Succulents and Tropicals:
What's the difference?
SUCCULENTS AND TROPICALS: CHOICES, CHOICES
MANY PLANTS CAN SURVIVE AND THRIVE INDOORS. TO ANSWER THE QUESTION OF WHICH PLANTS TO SELECT FOR YOUR INDOOR SPACES, IT HELPS TO KNOW WHAT YOU’RE GETTING.
SUCCULENTS AND CACTI
Succulents are booming in popularity for two simple reasons: they are beautiful and nearly indestructible under the right conditions.
Technically, a succulent is any plant with thick, fleshy (succulent) water storage organs. Succulents store water in their leaves, their stems or their roots. These plants have adapted to survive arid conditions throughout the world, from Africa to the deserts of North America. This adaptive mechanism has resulted in an incredible variety of interesting leaf forms and plant shapes, including paddle leaves, tight rosettes, and bushy or trailing columns of teardrop leaves.
GENERAL RULES FOR GROWING SUCCULENTS
Succulents prefer bright light. Indoors, succulents need to be in a bright, sunny location. Outdoors, they will scorch in direct sunlight so place then in a spot that receives indirect sunlight or is shaded. Watch the leaves for indications that the light level is correct. Succulents show their needs for more light by stretching and elongating their shape. Prune them and place in a sunnier location for a quick fix.
Succulents are much more cold-tolerant than many people assume. As in the desert, where there is often a marked contrast between night and day, succulents thrive in colder nights, down to even 40ºF.
Succulents should be watered generously in the summer but the potting mix should be allowed to dry out between watering. During the winter, when succulents go dormant, cut back watering to once a month to every six weeks. Overwatering and ensuing plant rot is the single most common cause of plant failure. A succulent should never be allowed to sit in water. The best type of planter for a succulent is one with a hole in the bottom for drainage.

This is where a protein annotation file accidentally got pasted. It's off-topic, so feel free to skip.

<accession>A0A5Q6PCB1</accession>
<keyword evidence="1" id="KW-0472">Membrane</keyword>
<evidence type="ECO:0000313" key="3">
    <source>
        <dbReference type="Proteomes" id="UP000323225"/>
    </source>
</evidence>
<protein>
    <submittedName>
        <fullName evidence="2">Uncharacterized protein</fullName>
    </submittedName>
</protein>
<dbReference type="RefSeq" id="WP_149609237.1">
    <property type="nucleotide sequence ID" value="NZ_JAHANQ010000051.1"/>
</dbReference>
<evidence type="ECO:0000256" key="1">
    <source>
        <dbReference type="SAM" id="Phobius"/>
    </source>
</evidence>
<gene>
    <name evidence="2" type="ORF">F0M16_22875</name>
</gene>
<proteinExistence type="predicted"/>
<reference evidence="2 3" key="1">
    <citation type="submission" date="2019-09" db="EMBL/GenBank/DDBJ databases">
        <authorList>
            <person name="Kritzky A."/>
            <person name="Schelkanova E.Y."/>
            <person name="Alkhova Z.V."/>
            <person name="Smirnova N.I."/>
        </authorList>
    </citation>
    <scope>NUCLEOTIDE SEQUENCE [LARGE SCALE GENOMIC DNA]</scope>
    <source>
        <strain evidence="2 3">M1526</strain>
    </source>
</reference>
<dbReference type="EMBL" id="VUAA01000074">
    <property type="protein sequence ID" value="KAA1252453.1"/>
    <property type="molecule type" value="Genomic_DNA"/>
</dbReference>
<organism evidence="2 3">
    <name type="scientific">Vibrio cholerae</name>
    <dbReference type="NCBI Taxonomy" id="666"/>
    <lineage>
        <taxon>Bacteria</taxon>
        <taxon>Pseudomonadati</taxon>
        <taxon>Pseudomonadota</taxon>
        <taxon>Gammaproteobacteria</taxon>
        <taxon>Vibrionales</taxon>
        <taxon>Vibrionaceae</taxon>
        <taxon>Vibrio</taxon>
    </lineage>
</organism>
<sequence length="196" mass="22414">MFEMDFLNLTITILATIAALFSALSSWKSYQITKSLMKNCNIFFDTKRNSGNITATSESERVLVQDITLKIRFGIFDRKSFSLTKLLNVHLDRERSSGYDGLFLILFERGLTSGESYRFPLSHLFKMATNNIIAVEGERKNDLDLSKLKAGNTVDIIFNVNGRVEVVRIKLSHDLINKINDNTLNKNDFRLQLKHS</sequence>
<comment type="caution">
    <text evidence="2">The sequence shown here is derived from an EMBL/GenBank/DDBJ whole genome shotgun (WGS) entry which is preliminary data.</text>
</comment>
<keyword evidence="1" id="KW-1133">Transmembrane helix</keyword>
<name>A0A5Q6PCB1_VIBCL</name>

The following are signs of under- or overwatering:
Overwatering - Overwatered succulents are soft and discolored. The leaves may be yellow or white and lose their color. A plant in this condition may be beyond repair, but you can still remove it from its pot and inspect the roots. If they are brown and rotted, cut away dead roots and repot into drier potting media, or take a cutting and propagate the parent plant.
Under-watering - Succulents prefer generous water during the growing season (spring and summer). An under-watered plant will first stop growing and then begin to shed leaves. The plant may also develop brown spots on the leaves.
Succulents should be potted in a fast-draining mixture that's designed for cacti and succulents. If you don't have access to a specialized mix, consider modifying a normal potting mix with an inorganic agent like perlite to increase aeration and drainage. These plants generally have shallow roots that form a dense mat just under the soil surface.
Most of the typical houseplants sold in garden centers and grocery stores are actually tropical plants. Often they have originated in tropical or sub-tropical climates with many coming from tropical rain forests where they live under the shade of large trees. Many don’t need a high degree of sunlight and are usually easily adaptable to living inside a home. Many tropical plants do well outside during summer but run a risk of freezing if temperatures go below 40 degrees.
Even if you have a dry home in winter (or summer), no sunroom or bay window, and days are often cloudy, you can grow tropical plants in your home -- without pain for you or the plant. The trick is to know what conditions you can provide and what your particular type of plant needs.